July 11, 2018 / 2:28 PM / 3 months ago

Uganda police use teargas to disperse protest against social media taxes

KAMPALA (Reuters) - Police in Uganda fired teargas on Wednesday to disperse a small crowd of protesters demonstrating against new taxes including a levy on access to social media platforms, a police spokesman told Reuters.

Ugandan riot policemen disperse activists led by musician turned politician, Robert Kyagulanyi, during a demonstration against new taxes including a levy on access to social media platforms in Kampala, Uganda July 11, 2018. REUTERS/Newton Nambwaya

Starting with the 2018/19 (July-June) financial year, the government introduced several new taxes and hiked existing ones to try to increase government revenue and finance public infrastructure.

A crowd of about 200 people wearing red T-shirts and shouting “Power! Power” as they marched through downtown Kampala was dispersed after police tried to arrest an independent lawmaker critical of President Yoweri Museveni, a Reuters witness said.

Two of the new taxes, one on access to social media and a second on transactions on Mobile Money, have both stoked widespread outrage from telecom firms’ customers.

A Ugandan journalist uses his camera after riot policemen fired tear gas to disperse activists led by musician turned politician, Robert Kyagulanyi, during a demonstrating against new taxes including a levy on access to social media platforms in Kampala, Uganda July 11, 2018. REUTERS/Newton Nambwaya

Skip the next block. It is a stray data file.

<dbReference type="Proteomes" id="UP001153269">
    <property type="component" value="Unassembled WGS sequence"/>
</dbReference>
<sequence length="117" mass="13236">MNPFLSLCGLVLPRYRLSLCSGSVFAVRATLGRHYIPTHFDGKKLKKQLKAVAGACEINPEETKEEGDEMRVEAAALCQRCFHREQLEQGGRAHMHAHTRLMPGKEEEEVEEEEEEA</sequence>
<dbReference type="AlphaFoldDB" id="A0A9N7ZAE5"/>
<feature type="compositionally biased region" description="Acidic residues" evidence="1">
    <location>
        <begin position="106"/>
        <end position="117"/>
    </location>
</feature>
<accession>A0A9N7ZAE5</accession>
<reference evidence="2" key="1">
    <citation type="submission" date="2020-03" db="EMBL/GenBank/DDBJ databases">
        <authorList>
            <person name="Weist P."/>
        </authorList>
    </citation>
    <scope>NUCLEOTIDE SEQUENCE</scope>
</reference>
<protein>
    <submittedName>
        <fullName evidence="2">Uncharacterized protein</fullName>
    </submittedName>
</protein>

Mobile Money is a cell phone-borne service popular in Uganda and across East Africa and is used to transmit cash between individuals and effect payments for goods and services.

Relations between governments and social media companies are widely watched in Africa, where rapidly growing mobile internet connection is hailed by human rights groups as an essential tool of political and economic development.

The Ugandan government blocked access to Facebook, Twitter and WhatsApp during the last general election in 2016, a move used by other entrenched rulers in Africa in response to grassroots movements against them.

Patrick Onyango, deputy spokesman for Police told Reuters security forces used teargas to break up the demonstration.

“We used teargas to disperse their illegal demonstration and we have also arrested three protesters,” he said.

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Onyango said the demonstrators had failed to seek police clearance for the protest.

Ugandan public order management law requires organizers of protests to seek police permission which is often denied.

Under the new tax laws every online Ugandan has to pay 200 shillings ($0.0532) daily to be able to have access on so called over the top (OTT) platforms.

The OTTs targeted by the new tax include Facebook, Twitter, Google Hangouts, YouTube, Skype, Yahoo Messenger, WhatsApp and many others.

Opponents of the tax including Amnesty International have said the tax is a move to limit voices critical of long ruling Museveni on the platforms, disguised as a measure to increase public revenues.

Some Ugandans have also said the tax on mobile money will render use of the service costly, deter customers and kill jobs.

The service employs thousands who work as agents on behalf of the telecom firms.

Reporting by Elias Biryabarema, Editing by William Maclean

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